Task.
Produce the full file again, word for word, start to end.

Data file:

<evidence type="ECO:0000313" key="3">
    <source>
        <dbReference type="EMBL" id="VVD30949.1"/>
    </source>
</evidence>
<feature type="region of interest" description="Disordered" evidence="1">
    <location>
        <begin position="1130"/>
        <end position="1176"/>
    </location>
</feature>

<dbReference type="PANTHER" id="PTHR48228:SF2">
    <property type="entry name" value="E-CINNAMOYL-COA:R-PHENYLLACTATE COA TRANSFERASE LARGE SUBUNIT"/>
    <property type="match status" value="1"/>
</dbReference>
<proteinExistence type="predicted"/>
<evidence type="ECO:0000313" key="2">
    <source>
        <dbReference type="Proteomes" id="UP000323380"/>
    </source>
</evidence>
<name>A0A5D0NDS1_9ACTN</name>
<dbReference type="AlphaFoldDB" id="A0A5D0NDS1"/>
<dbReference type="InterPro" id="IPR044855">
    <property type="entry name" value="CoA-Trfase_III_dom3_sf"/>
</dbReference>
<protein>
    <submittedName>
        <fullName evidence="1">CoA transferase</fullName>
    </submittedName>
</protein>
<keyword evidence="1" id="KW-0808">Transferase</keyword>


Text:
<evidence type="ECO:0000313" key="3">
    <source>
        <dbReference type="EMBL" id="VVD30949.1"/>
    </source>
</evidence>
<feature type="region of interest" description="Disordered" evidence="1">
    <location>
        <begin position="1130"/>
        <end position="1176"/>
    </location>
</feature>

<dbReference type="PANTHER" id="PTHR48228:SF2">
    <property type="entry name" value="E-CINNAMOYL-COA:R-PHENYLLACTATE COA TRANSFERASE LARGE SUBUNIT"/>
    <property type="match status" value="1"/>
</dbReference>
<proteinExistence type="predicted"/>
<evidence type="ECO:0000313" key="2">
    <source>
        <dbReference type="Proteomes" id="UP000323380"/>
    </source>
</evidence>
<name>A0A5D0NDS1_9ACTN</name>
<dbReference type="AlphaFoldDB" id="A0A5D0NDS1"/>
<dbReference type="InterPro" id="IPR044855">
    <property type="entry name" value="CoA-Trfase_III_dom3_sf"/>
</dbReference>
<protein>
    <submittedName>
        <fullName evidence="1">CoA transferase</fullName>
    </submittedName>
</protein>
<keyword evidence="1" id="KW-0808">Transferase</keyword>